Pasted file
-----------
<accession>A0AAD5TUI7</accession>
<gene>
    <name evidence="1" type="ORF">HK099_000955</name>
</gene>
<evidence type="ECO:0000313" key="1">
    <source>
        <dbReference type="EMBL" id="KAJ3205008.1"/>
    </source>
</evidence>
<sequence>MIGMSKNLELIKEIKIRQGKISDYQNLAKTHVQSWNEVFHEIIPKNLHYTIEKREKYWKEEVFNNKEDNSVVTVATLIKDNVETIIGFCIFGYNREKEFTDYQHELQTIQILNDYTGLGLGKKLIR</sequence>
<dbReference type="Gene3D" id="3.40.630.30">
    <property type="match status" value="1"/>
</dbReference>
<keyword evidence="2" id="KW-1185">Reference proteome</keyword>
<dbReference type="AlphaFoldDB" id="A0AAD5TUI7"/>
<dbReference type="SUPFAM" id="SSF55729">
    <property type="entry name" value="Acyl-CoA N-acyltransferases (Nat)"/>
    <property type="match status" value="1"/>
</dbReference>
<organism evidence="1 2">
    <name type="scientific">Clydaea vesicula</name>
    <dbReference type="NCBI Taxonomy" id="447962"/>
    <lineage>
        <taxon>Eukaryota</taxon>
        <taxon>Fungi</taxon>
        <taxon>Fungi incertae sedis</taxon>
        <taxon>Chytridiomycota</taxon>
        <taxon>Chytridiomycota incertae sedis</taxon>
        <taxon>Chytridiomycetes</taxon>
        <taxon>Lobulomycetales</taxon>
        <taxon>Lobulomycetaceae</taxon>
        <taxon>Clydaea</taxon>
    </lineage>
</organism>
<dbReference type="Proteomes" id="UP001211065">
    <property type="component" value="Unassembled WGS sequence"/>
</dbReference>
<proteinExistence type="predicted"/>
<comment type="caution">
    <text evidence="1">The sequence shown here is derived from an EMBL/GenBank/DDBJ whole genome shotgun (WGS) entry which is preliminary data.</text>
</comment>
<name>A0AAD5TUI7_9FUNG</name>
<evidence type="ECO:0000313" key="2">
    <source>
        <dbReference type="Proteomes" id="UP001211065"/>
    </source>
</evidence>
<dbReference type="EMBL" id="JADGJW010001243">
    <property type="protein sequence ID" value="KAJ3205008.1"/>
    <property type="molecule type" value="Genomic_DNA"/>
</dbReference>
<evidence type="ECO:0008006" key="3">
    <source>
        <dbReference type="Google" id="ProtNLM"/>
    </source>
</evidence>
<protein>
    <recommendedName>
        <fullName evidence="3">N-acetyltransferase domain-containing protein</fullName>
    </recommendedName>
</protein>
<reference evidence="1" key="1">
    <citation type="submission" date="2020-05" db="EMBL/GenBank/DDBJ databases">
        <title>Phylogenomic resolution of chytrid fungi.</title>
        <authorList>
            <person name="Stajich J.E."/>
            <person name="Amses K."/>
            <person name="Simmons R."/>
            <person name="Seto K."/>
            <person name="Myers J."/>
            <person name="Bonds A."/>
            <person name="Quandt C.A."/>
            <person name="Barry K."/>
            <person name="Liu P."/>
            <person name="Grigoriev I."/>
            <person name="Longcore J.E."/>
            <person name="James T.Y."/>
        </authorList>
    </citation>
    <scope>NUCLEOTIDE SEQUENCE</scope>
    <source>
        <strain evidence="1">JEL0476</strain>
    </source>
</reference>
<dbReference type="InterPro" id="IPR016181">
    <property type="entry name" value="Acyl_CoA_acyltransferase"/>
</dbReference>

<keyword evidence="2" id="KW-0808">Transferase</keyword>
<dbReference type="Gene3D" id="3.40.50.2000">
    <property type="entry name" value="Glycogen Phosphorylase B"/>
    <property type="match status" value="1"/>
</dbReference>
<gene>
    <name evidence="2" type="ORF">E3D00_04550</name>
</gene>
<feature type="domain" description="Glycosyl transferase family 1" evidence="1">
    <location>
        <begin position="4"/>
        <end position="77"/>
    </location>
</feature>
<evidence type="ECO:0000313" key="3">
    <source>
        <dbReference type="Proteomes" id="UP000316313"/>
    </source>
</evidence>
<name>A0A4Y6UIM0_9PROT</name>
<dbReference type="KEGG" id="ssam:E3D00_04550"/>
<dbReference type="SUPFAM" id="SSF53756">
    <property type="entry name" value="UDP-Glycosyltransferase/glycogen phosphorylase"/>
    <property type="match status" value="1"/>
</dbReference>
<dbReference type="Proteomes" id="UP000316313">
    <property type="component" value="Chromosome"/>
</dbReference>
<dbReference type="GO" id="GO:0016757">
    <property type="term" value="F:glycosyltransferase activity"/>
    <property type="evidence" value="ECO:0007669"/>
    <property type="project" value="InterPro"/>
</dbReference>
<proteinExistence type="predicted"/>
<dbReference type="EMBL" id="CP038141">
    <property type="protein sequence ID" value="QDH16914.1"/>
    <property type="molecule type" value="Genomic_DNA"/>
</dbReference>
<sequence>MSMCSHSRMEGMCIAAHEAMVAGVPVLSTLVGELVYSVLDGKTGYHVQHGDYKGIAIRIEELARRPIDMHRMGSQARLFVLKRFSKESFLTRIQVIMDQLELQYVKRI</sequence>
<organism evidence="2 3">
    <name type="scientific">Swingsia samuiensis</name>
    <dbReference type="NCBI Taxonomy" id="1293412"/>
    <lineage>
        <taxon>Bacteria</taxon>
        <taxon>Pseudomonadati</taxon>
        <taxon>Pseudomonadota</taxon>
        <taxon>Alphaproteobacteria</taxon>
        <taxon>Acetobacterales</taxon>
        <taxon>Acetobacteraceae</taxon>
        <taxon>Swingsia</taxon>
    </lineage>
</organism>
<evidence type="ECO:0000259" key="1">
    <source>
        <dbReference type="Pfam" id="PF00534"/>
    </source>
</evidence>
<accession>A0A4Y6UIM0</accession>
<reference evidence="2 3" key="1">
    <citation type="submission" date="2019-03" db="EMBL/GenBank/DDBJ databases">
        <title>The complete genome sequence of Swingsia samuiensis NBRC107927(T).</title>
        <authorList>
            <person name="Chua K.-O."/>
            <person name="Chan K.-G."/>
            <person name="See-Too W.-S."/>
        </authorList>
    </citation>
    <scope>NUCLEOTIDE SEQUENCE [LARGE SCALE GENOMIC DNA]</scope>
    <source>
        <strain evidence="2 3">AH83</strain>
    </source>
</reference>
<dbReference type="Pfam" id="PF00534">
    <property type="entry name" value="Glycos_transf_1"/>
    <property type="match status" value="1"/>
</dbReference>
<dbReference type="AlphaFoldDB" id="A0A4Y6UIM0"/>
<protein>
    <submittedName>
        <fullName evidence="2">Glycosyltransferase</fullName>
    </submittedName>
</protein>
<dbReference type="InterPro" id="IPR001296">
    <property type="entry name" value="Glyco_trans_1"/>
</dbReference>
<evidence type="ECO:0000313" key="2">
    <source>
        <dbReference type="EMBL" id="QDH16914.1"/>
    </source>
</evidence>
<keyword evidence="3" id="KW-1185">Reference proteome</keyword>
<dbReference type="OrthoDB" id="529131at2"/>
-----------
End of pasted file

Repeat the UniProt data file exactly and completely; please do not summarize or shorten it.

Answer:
<accession>A0AAD5TUI7</accession>
<gene>
    <name evidence="1" type="ORF">HK099_000955</name>
</gene>
<evidence type="ECO:0000313" key="1">
    <source>
        <dbReference type="EMBL" id="KAJ3205008.1"/>
    </source>
</evidence>
<sequence>MIGMSKNLELIKEIKIRQGKISDYQNLAKTHVQSWNEVFHEIIPKNLHYTIEKREKYWKEEVFNNKEDNSVVTVATLIKDNVETIIGFCIFGYNREKEFTDYQHELQTIQILNDYTGLGLGKKLIR</sequence>
<dbReference type="Gene3D" id="3.40.630.30">
    <property type="match status" value="1"/>
</dbReference>
<keyword evidence="2" id="KW-1185">Reference proteome</keyword>
<dbReference type="AlphaFoldDB" id="A0AAD5TUI7"/>
<dbReference type="SUPFAM" id="SSF55729">
    <property type="entry name" value="Acyl-CoA N-acyltransferases (Nat)"/>
    <property type="match status" value="1"/>
</dbReference>
<organism evidence="1 2">
    <name type="scientific">Clydaea vesicula</name>
    <dbReference type="NCBI Taxonomy" id="447962"/>
    <lineage>
        <taxon>Eukaryota</taxon>
        <taxon>Fungi</taxon>
        <taxon>Fungi incertae sedis</taxon>
        <taxon>Chytridiomycota</taxon>
        <taxon>Chytridiomycota incertae sedis</taxon>
        <taxon>Chytridiomycetes</taxon>
        <taxon>Lobulomycetales</taxon>
        <taxon>Lobulomycetaceae</taxon>
        <taxon>Clydaea</taxon>
    </lineage>
</organism>
<dbReference type="Proteomes" id="UP001211065">
    <property type="component" value="Unassembled WGS sequence"/>
</dbReference>
<proteinExistence type="predicted"/>
<comment type="caution">
    <text evidence="1">The sequence shown here is derived from an EMBL/GenBank/DDBJ whole genome shotgun (WGS) entry which is preliminary data.</text>
</comment>
<name>A0AAD5TUI7_9FUNG</name>
<evidence type="ECO:0000313" key="2">
    <source>
        <dbReference type="Proteomes" id="UP001211065"/>
    </source>
</evidence>
<dbReference type="EMBL" id="JADGJW010001243">
    <property type="protein sequence ID" value="KAJ3205008.1"/>
    <property type="molecule type" value="Genomic_DNA"/>
</dbReference>
<evidence type="ECO:0008006" key="3">
    <source>
        <dbReference type="Google" id="ProtNLM"/>
    </source>
</evidence>
<protein>
    <recommendedName>
        <fullName evidence="3">N-acetyltransferase domain-containing protein</fullName>
    </recommendedName>
</protein>
<reference evidence="1" key="1">
    <citation type="submission" date="2020-05" db="EMBL/GenBank/DDBJ databases">
        <title>Phylogenomic resolution of chytrid fungi.</title>
        <authorList>
            <person name="Stajich J.E."/>
            <person name="Amses K."/>
            <person name="Simmons R."/>
            <person name="Seto K."/>
            <person name="Myers J."/>
            <person name="Bonds A."/>
            <person name="Quandt C.A."/>
            <person name="Barry K."/>
            <person name="Liu P."/>
            <person name="Grigoriev I."/>
            <person name="Longcore J.E."/>
            <person name="James T.Y."/>
        </authorList>
    </citation>
    <scope>NUCLEOTIDE SEQUENCE</scope>
    <source>
        <strain evidence="1">JEL0476</strain>
    </source>
</reference>
<dbReference type="InterPro" id="IPR016181">
    <property type="entry name" value="Acyl_CoA_acyltransferase"/>
</dbReference>

<keyword evidence="2" id="KW-0808">Transferase</keyword>
<dbReference type="Gene3D" id="3.40.50.2000">
    <property type="entry name" value="Glycogen Phosphorylase B"/>
    <property type="match status" value="1"/>
</dbReference>
<gene>
    <name evidence="2" type="ORF">E3D00_04550</name>
</gene>
<feature type="domain" description="Glycosyl transferase family 1" evidence="1">
    <location>
        <begin position="4"/>
        <end position="77"/>
    </location>
</feature>
<evidence type="ECO:0000313" key="3">
    <source>
        <dbReference type="Proteomes" id="UP000316313"/>
    </source>
</evidence>
<name>A0A4Y6UIM0_9PROT</name>
<dbReference type="KEGG" id="ssam:E3D00_04550"/>
<dbReference type="SUPFAM" id="SSF53756">
    <property type="entry name" value="UDP-Glycosyltransferase/glycogen phosphorylase"/>
    <property type="match status" value="1"/>
</dbReference>
<dbReference type="Proteomes" id="UP000316313">
    <property type="component" value="Chromosome"/>
</dbReference>
<dbReference type="GO" id="GO:0016757">
    <property type="term" value="F:glycosyltransferase activity"/>
    <property type="evidence" value="ECO:0007669"/>
    <property type="project" value="InterPro"/>
</dbReference>
<proteinExistence type="predicted"/>
<dbReference type="EMBL" id="CP038141">
    <property type="protein sequence ID" value="QDH16914.1"/>
    <property type="molecule type" value="Genomic_DNA"/>
</dbReference>
<sequence>MSMCSHSRMEGMCIAAHEAMVAGVPVLSTLVGELVYSVLDGKTGYHVQHGDYKGIAIRIEELARRPIDMHRMGSQARLFVLKRFSKESFLTRIQVIMDQLELQYVKRI</sequence>
<organism evidence="2 3">
    <name type="scientific">Swingsia samuiensis</name>
    <dbReference type="NCBI Taxonomy" id="1293412"/>
    <lineage>
        <taxon>Bacteria</taxon>
        <taxon>Pseudomonadati</taxon>
        <taxon>Pseudomonadota</taxon>
        <taxon>Alphaproteobacteria</taxon>
        <taxon>Acetobacterales</taxon>
        <taxon>Acetobacteraceae</taxon>
        <taxon>Swingsia</taxon>
    </lineage>
</organism>
<evidence type="ECO:0000259" key="1">
    <source>
        <dbReference type="Pfam" id="PF00534"/>
    </source>
</evidence>
<accession>A0A4Y6UIM0</accession>
<reference evidence="2 3" key="1">
    <citation type="submission" date="2019-03" db="EMBL/GenBank/DDBJ databases">
        <title>The complete genome sequence of Swingsia samuiensis NBRC107927(T).</title>
        <authorList>
            <person name="Chua K.-O."/>
            <person name="Chan K.-G."/>
            <person name="See-Too W.-S."/>
        </authorList>
    </citation>
    <scope>NUCLEOTIDE SEQUENCE [LARGE SCALE GENOMIC DNA]</scope>
    <source>
        <strain evidence="2 3">AH83</strain>
    </source>
</reference>
<dbReference type="Pfam" id="PF00534">
    <property type="entry name" value="Glycos_transf_1"/>
    <property type="match status" value="1"/>
</dbReference>
<dbReference type="AlphaFoldDB" id="A0A4Y6UIM0"/>
<protein>
    <submittedName>
        <fullName evidence="2">Glycosyltransferase</fullName>
    </submittedName>
</protein>
<dbReference type="InterPro" id="IPR001296">
    <property type="entry name" value="Glyco_trans_1"/>
</dbReference>
<evidence type="ECO:0000313" key="2">
    <source>
        <dbReference type="EMBL" id="QDH16914.1"/>
    </source>
</evidence>
<keyword evidence="3" id="KW-1185">Reference proteome</keyword>
<dbReference type="OrthoDB" id="529131at2"/>